Working with the One Show
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Guest post by Matt Beard, CIPR Professional PR Diploma student and Head of Media at Govia Thameslink Railway
In the aftermath of the severe disruption caused by last Spring’s new timetables, the One Show asked Govia Thameslink Railway (GTR) for an interview with our new CEO.
We told them it was too early to do the behind-the-scenes piece they wanted to film, but we promised to keep in touch as this was a good opportunity to rebuild trust and credibility with passengers.
The appeal of working with the One Show lay in its magazine format, its mass audience and the primetime slot they command.
We proposed that in return for an exclusive interview with the boss, Patrick Verwer, we would give the cameras rare access to our control room to illustrate the challenges of running GTR, which is Britain’s biggest rail company.
We also agreed for Patrick to be filmed as he rode the train, taking passengers’ questions onboard one of our Gatwick to London Bridge services and then mingling with the rush hour commuters.
Although we deal mostly with regional media for a direct link to passengers, we also felt that because this was a national show, they might be more open to an explainer-type piece.
As a student of the CIPR Professional PR Diploma, I am aware that a key part of reputation recovery is showing and telling what you are doing and this above all drove our approach to the programme.
We knew the One Show team had a duty to cover the disruption suffered by many thousands of passengers. They were painful images for some of the viewers, and for GTR.
In his book, Crisis, issues and Reputation Management, Andrew Griffin writes: “The most important part of reputation recovery is to prove that performance is meeting expectations. Recovery is based on substance and action not words. The trick is showing and telling what you are doing.”
According to Griffin we at GTR had the toughest of rebuild tasks, as the problem was – at least in part – caused by us, although it was part of a complex industry-wide issue.
As he said: “A [positive reputation outcome] is harder to achieve for internally driven crises where there has been a (real or perceived) performance failure.”
Rebuilding trust also takes time and it certainly helped that that in the eight months since our initial conversation with BBC producers in Salford that the train services were much improved and the majority of services on Thameslink and Great Northern – 400 in total – had now been reinstated.
The majority of passengers interviewed by the reporter testified to this improvement.
I felt the resulting seven-minute film balanced the seriousness of last May’s disruption with the efforts of the company to turn things around with a new CEO at the helm.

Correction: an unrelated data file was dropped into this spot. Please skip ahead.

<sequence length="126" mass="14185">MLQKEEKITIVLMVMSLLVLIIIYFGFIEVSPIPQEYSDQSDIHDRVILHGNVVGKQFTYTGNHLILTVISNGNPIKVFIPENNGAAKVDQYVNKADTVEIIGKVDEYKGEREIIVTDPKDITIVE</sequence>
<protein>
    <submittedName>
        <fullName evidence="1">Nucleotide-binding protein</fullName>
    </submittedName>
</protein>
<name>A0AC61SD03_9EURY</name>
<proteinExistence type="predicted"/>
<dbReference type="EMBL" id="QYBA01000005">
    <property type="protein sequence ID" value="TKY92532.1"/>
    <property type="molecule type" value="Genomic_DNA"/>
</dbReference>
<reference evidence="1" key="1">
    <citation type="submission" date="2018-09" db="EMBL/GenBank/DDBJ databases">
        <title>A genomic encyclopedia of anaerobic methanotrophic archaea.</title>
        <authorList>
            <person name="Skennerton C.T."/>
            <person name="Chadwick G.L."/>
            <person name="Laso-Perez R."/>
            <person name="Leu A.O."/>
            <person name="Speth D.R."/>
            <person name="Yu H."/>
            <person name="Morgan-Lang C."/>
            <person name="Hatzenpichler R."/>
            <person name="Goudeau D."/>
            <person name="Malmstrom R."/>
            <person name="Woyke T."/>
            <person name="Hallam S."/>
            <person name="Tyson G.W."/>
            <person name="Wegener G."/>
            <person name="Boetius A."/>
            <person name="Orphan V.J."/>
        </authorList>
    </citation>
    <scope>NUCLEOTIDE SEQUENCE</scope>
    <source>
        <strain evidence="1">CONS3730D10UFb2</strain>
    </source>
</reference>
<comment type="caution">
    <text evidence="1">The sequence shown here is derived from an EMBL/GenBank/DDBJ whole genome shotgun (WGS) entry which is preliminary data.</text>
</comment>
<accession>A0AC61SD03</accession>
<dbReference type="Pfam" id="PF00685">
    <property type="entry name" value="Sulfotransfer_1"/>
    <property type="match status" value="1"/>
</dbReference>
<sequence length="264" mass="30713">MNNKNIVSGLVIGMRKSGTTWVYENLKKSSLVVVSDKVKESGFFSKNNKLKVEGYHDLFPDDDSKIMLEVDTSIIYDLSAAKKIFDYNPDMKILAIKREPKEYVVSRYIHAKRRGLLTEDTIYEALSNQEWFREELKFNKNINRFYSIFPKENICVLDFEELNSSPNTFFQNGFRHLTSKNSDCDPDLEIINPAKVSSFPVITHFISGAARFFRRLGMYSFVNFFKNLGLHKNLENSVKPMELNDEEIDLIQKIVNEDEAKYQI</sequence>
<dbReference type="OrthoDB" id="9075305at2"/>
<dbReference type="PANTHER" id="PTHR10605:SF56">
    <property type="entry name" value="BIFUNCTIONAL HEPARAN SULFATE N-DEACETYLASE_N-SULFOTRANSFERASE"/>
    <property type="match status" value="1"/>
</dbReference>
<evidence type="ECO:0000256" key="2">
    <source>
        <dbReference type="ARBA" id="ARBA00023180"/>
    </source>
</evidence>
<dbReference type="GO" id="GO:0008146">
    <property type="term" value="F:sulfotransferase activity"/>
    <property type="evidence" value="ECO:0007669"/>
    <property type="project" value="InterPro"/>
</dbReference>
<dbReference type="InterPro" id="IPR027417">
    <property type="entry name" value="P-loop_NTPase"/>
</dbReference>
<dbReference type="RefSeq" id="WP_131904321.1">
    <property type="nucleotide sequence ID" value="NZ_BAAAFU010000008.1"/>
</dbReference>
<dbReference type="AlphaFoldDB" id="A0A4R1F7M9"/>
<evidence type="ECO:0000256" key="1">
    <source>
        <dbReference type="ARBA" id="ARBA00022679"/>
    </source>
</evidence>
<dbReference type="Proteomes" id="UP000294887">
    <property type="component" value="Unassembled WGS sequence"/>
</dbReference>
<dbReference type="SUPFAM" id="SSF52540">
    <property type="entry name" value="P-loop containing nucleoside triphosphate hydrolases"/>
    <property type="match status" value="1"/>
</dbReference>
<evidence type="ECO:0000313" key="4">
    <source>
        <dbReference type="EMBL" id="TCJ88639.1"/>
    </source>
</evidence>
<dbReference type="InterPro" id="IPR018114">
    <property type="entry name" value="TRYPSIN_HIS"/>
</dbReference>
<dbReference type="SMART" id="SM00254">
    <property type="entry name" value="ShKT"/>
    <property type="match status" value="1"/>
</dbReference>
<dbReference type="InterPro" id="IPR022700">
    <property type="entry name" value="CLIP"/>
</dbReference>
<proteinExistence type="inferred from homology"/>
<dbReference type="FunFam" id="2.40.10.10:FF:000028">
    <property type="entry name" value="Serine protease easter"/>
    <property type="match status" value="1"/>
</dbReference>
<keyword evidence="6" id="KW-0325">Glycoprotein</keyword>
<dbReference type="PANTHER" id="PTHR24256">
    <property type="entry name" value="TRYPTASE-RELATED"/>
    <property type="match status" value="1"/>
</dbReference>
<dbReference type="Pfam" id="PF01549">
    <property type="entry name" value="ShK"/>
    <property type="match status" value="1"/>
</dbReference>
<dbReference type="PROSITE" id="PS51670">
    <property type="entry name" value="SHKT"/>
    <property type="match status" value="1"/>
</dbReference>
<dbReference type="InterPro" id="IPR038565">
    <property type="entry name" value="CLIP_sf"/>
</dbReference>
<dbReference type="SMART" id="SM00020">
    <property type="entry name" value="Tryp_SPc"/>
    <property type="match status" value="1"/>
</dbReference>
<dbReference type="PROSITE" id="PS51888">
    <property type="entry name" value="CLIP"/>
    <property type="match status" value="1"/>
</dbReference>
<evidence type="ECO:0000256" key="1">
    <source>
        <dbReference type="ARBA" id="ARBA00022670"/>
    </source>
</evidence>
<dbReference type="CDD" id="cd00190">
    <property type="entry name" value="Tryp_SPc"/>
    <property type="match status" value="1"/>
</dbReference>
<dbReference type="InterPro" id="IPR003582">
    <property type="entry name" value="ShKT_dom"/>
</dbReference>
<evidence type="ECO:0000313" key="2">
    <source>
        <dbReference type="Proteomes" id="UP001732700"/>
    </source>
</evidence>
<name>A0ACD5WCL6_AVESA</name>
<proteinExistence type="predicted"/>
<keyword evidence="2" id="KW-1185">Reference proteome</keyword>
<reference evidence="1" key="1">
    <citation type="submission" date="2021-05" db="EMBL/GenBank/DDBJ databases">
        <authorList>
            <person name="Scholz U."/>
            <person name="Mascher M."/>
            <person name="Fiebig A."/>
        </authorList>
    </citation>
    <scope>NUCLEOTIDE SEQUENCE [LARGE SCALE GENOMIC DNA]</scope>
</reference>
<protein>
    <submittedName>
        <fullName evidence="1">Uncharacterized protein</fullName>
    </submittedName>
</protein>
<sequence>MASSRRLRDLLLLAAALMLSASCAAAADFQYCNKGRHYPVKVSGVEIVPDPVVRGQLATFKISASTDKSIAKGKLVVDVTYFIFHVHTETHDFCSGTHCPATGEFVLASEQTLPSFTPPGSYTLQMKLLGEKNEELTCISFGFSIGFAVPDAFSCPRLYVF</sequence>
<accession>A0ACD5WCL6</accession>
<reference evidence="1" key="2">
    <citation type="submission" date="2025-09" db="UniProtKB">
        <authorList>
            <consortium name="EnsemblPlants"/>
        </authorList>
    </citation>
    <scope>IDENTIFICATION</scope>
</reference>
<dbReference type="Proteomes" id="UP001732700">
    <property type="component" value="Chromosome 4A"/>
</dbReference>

This story was told to three million One Show viewers, but would also have been appreciated by key stakeholders such as our 7,000 staff, politicians, the Department for Transport and our owning company, the Go Ahead group.
The film was well received by staff and social media comments were very positive, and it also enables us to start a new chapter.
In hindsight, it was a challenge for our CEO as he spent half a day in front of the cameras with little respite from questioning. It took guts and lots of preparation to do it, but as he said on camera about taking on the GTR turnaround task, “Someone had to do it”.
Working with the One Show allowed us to have a genuine dialogue with their crew before, during and after filming – and this is something that a news crew won’t have time for. By keeping dialogue going, you can address any factual errors or misunderstandings – noting, respectfully, that the One Show are not transport experts – and get a better idea of what the film will look like so you can prepare the boss accordingly ahead of broadcast.
It’s a sad fact of handling a crisis that in the end the only way to convince stakeholders that an organisation is determined to put things right is to appoint a new management team. This is what happened with Govia when it appointed Patrick Verwer as its new Chief Executive. A new CEO is the most obvious and most visible way to demonstrate that the organisation is committed to change.
The next step in the process of organisational rehabilitation post-crisis is what is known as the ‘rhetoric of renewal.’ This is the organisation seeking to communicate a narrative that focuses on the future rather than the crisis itself and who is to blame. A renewal narrative needs to talk about change and provide demonstrable operational proof points of what that change will mean to stakeholders. I know Matt and his team have taken great time and trouble to craft such a narrative.
Once this messaging is in place the communications team needs to find the correct channels to communicate it.
Here Matt and the team took a calculated risk in agreeing to a behind the scenes type approach for a programme watched by millions. But amongst these people were many who would have suffered from the botched new timetable implementation of the previous summer.
They were the ones who needed to be convinced.
Plus, of course, the BBC is still hugely influential with other key stakeholders such as Government. Matt’s approach paid off especially given the time he took to build a supportive dialogue with the BBC team. The piece is hugely positive. In fact, so much so that if you watch to the end you will find that when one of the presenters begins talking about the new CEO and his previous experience you find the other presenter chiding him for knowing the ‘back-story’.
Essentially the piece is beginning to look a little too positive and someone needs to bring back the balance.
So, what next? Now Matt and his team need to look to developing a calendar of opportunities to continue to communicate the new narrative. I am afraid there is no time to rest on laurels.